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Teaching Print Journals

Taking down shelving

I’m pretty excited that our current periodicals are moving to join their bound brethren.  The current print periodicals (which no longer actually reflect our current periodical holdings, now that by far the majority of our current issues are online) were housed in a huge, beautiful room on long white shelves, and they were shelved alphabetically by title (which I always hated because it assumed that you knew what you were looking for before you got there).

Now they’re shelved with their LC-classified backfiles! (And now we have a huge, beautiful room for studying in!)

This will make my life easier when I teach because when I teach using print journals (which isn’t always), it’s usually for one of four reasons:

New furniture being unpacked and arranged
  1. I’m teaching stack browsing, and point out that a call number means a topic, and that this means that if you find a great subject encyclopedia in the reference collection and note its general call number, you’ll find lots of books on related topics in the book collection, and you’ll find journals on related topics in the periodicals collection. Before I always used to hedge saying that they should go over to the bound periodical collection, write down names of journals, and then check the current periodicals to see current issues. Now I can skip that last bit.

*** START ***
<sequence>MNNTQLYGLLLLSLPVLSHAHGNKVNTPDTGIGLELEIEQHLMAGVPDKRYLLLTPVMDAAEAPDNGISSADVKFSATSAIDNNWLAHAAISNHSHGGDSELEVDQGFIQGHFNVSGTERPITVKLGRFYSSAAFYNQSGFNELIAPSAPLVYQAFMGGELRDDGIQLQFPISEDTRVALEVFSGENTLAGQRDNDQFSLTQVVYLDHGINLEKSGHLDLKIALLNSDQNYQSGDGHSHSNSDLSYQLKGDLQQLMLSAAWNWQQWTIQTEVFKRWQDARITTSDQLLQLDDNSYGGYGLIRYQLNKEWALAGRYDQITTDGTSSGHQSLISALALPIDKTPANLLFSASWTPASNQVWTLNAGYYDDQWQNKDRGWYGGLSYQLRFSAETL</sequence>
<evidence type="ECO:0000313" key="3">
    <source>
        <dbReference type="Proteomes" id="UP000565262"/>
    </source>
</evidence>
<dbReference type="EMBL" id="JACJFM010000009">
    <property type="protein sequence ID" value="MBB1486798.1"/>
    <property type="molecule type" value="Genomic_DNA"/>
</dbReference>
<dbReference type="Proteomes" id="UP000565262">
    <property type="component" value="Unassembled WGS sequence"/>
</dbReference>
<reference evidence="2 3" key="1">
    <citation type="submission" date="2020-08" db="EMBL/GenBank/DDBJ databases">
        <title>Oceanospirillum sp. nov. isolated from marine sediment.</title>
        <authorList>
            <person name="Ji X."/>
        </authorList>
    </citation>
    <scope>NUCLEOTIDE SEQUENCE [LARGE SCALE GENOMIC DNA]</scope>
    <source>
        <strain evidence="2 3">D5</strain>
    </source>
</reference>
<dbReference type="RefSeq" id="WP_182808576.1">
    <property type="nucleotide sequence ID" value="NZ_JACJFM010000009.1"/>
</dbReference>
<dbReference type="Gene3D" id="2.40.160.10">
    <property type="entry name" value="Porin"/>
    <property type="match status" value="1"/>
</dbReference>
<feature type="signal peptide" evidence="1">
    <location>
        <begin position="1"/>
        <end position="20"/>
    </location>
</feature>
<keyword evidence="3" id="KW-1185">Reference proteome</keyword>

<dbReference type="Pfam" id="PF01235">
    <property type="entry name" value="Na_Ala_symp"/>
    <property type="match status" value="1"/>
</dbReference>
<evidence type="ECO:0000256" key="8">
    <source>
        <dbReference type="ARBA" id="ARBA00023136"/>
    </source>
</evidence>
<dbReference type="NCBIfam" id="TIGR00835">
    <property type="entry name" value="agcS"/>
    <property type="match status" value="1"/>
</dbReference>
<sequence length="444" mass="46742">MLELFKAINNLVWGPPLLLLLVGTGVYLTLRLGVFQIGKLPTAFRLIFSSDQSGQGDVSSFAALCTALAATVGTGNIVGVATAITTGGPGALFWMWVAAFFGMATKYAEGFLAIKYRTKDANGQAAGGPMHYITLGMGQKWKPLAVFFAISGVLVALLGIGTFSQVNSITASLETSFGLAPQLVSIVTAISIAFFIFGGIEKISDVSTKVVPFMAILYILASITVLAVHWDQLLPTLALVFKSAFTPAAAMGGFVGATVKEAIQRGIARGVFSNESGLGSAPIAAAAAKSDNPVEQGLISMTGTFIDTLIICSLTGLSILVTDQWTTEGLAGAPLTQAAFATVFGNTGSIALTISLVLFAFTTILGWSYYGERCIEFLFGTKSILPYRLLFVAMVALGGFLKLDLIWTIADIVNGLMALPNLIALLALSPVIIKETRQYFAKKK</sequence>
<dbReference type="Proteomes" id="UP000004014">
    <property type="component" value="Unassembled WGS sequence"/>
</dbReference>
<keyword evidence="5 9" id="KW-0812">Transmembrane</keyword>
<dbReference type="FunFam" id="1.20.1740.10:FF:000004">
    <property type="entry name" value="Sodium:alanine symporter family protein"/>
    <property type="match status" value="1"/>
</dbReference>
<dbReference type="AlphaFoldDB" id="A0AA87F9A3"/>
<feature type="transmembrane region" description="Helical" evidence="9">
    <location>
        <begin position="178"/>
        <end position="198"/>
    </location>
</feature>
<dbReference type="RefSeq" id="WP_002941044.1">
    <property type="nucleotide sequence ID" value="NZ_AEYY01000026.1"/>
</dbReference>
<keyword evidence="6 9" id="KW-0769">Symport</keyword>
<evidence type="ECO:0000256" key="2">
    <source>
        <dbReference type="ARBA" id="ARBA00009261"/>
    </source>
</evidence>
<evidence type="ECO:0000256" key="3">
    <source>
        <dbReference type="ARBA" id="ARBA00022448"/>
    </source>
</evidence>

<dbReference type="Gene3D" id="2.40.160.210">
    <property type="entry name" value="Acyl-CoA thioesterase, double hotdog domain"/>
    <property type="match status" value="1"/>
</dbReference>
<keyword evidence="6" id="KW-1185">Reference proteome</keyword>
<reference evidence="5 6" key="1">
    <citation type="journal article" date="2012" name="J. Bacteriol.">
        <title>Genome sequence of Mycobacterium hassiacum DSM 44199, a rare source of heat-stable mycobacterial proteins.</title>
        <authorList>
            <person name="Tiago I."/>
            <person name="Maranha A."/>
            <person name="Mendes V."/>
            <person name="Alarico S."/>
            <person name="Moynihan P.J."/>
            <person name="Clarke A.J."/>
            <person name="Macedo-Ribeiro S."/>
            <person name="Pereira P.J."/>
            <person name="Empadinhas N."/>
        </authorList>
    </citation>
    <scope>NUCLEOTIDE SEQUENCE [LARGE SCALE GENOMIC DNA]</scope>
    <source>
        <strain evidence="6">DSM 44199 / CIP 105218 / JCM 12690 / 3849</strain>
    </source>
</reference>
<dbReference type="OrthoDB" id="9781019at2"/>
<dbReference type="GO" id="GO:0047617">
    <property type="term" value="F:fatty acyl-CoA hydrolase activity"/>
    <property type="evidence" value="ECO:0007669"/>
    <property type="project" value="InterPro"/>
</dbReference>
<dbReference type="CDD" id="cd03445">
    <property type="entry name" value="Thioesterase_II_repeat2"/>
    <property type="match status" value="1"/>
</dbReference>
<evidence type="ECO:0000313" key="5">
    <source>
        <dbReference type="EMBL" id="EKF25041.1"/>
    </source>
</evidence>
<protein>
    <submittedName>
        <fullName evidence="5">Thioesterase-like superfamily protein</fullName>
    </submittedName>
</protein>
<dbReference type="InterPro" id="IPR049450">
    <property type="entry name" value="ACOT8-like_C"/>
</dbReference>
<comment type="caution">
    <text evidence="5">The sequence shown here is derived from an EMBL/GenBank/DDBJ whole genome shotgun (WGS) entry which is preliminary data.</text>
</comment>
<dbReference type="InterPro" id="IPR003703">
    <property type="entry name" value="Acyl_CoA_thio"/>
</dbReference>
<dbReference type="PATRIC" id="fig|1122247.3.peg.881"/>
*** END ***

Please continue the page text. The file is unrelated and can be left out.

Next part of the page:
2. I’m teaching topic-selection. Most early-career students tend to think in book-sized topics, and we browse periodicals in their fields to get a sense of what a paper-sized topic looks like. That will be no harder to do now, and might be easier since all the discipline’s journals will be classified together.
  3. What we're up to
  4. When I’m teaching online browsing. It’s easier to see that scholarly journal issues usually have a stated or implied theme for every issue when you’re looking at the print version. Then I can stress the importance of browsing the online version to see if the great article they just found is part of a themed issue. Again, this won’t change.
  5. When students will need to use some type of periodical. It’s easier to see the difference between a magazine and a disciplinary journal in print. This won’t change.

So for me, this is all gain and no loss. I hope it’s that way for the rest of the campus, too.

Published inLibraries and LibrariansTeaching and Learning